Navigating with Bicycle: The Blind Can Use Mindfulness

How well can the blind navigate around buildings? Can they do it on a bicycle? One man says yes, because he, who is blind can, by using a technique that bats use when they echolocate.

NPR logoThis is a comment on “Blindness No Obstacle To Those With Sharp Ears,” reported on All Things Considered 13 March 2011.  This post is a mixed article, using straight reporting and personal observations.

Summary

NPR reporter Guy Raz interviewed Daniel Kish, who could ride a bicycle even though he was blind, by using a method called echolocation. He calls it “flash sonar”. While he rides, he makes a series of clicking sounds with his tongue.  By listening closely to the echo of the sounds he makes that return to his ears, he can tell if there are any obstacles near him, where they are, and how big they are.  The technique is modeled on the one used by certain bats who use it during flights to navigate at night. He has learned to even be able to tell certain features of buildings around him, such as presence of balconies or columns. He has established a non-profit organization (World Access for the Blind) to teach blind children how to use this technique, mainly so that they can learn how to “reach out into the environment”, interact with it, and navigate as well as a sighted person.

Modified from What I Posted on NPR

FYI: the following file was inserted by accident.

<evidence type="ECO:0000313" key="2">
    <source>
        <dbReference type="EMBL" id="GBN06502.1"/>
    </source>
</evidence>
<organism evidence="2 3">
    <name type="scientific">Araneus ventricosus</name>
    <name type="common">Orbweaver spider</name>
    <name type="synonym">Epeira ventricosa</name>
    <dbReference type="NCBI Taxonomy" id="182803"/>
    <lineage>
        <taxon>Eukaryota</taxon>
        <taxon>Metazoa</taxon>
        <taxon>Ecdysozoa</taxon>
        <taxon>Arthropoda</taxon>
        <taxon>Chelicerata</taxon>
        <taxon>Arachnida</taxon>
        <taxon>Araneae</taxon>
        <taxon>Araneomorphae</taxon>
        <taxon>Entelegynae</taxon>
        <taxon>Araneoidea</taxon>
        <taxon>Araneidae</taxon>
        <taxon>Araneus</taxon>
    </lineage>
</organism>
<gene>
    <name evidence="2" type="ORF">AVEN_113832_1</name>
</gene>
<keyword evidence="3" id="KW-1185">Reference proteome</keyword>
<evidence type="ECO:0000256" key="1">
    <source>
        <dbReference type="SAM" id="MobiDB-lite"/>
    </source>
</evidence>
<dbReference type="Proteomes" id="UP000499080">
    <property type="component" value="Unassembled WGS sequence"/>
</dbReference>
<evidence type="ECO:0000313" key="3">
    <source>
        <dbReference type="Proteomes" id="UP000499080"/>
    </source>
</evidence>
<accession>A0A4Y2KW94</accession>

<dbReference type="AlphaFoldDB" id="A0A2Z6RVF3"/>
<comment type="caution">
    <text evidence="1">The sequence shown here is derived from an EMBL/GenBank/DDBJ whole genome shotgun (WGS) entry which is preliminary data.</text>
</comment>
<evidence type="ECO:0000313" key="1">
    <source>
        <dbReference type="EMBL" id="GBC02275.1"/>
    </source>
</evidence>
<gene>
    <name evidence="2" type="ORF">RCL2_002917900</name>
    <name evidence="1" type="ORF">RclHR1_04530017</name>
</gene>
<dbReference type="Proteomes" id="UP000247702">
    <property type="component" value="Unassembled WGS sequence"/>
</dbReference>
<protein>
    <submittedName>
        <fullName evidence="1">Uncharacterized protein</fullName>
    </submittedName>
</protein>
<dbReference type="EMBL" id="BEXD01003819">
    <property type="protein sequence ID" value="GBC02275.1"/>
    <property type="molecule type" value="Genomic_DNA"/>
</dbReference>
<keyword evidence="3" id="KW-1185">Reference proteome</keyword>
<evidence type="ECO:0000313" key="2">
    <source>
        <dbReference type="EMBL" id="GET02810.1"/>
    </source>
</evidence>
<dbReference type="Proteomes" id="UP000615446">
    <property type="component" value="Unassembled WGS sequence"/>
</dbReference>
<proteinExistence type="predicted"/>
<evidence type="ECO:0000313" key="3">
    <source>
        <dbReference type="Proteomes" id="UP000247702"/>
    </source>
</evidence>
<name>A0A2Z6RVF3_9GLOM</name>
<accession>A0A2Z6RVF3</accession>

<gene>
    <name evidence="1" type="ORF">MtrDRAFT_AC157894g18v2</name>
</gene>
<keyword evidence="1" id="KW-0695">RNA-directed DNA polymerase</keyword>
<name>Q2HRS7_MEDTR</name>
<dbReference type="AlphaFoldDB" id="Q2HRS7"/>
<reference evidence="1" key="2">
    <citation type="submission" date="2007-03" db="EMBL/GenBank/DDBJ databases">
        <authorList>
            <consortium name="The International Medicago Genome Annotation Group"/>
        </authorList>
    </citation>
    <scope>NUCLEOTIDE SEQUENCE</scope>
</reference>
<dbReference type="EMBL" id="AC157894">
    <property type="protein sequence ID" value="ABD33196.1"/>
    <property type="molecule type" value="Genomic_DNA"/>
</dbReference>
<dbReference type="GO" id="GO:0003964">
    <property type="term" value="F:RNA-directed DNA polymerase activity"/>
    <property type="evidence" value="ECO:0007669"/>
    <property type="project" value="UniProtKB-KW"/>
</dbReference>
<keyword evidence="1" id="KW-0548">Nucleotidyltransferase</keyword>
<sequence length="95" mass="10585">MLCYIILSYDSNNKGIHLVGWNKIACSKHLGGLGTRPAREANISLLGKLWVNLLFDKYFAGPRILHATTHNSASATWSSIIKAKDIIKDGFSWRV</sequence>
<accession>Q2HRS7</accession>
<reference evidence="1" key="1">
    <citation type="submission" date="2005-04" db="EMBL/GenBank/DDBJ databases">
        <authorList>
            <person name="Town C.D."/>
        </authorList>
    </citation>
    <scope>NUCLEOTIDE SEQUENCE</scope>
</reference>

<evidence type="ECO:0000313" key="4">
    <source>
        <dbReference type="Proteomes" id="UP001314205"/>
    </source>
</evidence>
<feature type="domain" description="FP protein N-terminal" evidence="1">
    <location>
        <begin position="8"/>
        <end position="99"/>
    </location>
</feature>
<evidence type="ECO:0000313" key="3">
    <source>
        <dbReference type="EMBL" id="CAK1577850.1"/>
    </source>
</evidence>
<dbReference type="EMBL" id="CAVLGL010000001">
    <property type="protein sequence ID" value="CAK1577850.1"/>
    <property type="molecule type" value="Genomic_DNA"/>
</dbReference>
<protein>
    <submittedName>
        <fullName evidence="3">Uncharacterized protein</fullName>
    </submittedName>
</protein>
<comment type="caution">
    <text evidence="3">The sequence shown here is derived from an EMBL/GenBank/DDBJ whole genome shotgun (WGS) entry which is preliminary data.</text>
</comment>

We all probably use the sound in the streets in the same way unconsciously.  I mean, hearing is not telling us just the direction of sound but what is near the sound maker.  Daniel Kish is probably very much in touch with his unconscious brain (it happens when using mindfulness techniques), and probably became this way during his period of “reaching out to the surrounding environment”.  This group should be teaching blind people how to use muscle response/reflex testing (MRT, applied kinesiology) to ask questions about their environment and to reach awareness of unconscious sensory information more quickly.  It is extremely empowering.

I found that I could reproduce the clicking noise that Kish mentions, with a technique that I learned as a kid and use it to surprise my anatomy students when standing next to a mounted skeleton–they think they have heard teeth chattering when I create a stream of clicks.  [Sorry, can’t upload a sound file.]

Tongue flexion, extracted from Wikimedia, BigH22

I fold the tip of my tongue up and back so that the bottom side of the tip rests against the roof of the mouth (the shape of the tongue is as in the image, but the tongue is completely inside the mouth).  I slowly draw air inside, keeping the tip of the tongue alternately stiff, and then slightly less stiff against the roof of the mouth.  Learning how to click involves the alternation of stiffness levels as air moves in.  It is easy to get a train of clicks this way.  It is harder to get a clear single click, and probably is not as useful in that single click as Kish uses.  Little kids are always fascinated and promptly stick their fingers into my mouth to feel what my tongue is doing (and consequently, stopping my clicking).  The stream of clicks that I produce with my tongue can be used to scan a surrounding (although not nearly as effective for far, as for near objects) as well and may be an alternative method for echolocation.

How a muscle spindle fiber works, from Wikimedia. To see an animation of how it works, go to Arthur Prochazka's Lab.